A Huge Collapse
I have spent the better part of the last year making sculptures that I hope might fall over. If it falls over, is it ruined? Is it no longer a sculpture but an ambiguous pile of materials on the floor? A fallen sculpture has a distinctly different fate than a drawing or painting on the floor, and all of these occurrences are completely hilarious to me.
These sculptures are composed of over-sized 8 to 12 foot slabs of rough-cut lumber that lean, bend, or teeter toward collapse. Each title in the series “Wedge, Screw, Dowel and Tape” describe the method by which the sculpture is erected or otherwise supported. Balance and inertia are essentially the subject matter, and they inform the shape and composition of each piece. I’m drawn to the potential for disaster- the terrible reality of something unexpectedly falling apart, and situate myself to wait, and hopefully see time and gravity exact their revenge on these tenuous structures.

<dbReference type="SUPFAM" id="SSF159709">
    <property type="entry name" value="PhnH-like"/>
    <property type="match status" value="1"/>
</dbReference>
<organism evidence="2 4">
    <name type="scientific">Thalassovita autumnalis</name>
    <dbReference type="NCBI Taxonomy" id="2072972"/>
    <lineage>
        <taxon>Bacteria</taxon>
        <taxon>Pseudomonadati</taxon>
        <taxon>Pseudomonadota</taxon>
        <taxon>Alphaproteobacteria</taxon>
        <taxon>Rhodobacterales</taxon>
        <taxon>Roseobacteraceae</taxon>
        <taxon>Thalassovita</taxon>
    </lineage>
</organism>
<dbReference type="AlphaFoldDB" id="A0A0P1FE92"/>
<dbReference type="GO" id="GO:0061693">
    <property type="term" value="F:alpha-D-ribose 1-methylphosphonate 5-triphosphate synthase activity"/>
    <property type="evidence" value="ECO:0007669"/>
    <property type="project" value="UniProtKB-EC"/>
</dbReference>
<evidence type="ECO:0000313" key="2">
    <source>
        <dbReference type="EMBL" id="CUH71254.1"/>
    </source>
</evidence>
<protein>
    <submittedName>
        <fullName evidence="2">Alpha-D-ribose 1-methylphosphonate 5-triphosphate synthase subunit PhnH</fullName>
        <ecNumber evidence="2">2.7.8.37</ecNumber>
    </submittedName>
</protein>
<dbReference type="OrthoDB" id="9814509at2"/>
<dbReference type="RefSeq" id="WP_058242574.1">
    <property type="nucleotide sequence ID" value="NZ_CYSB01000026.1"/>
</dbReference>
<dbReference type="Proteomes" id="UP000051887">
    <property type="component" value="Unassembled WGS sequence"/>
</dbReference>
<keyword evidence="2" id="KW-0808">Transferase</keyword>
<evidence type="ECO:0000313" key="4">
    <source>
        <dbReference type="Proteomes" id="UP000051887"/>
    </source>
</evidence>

My new series of works on paper “unedition I-VIII” are a continuation of a body of work exploring the often complicated and necessary relationship between day-job and studio practice, and the semantics of 'work'. The provenance of the materials I use is integral to the work I make, and in this series the rejected prints from edition printing for another artist are used as material. By destroying each image with industrial shredder, or random and organized geometric cuts, and then re-assembling the prints, they are assigned a new author, and a new subject.
View Molly Welch on Dose Projects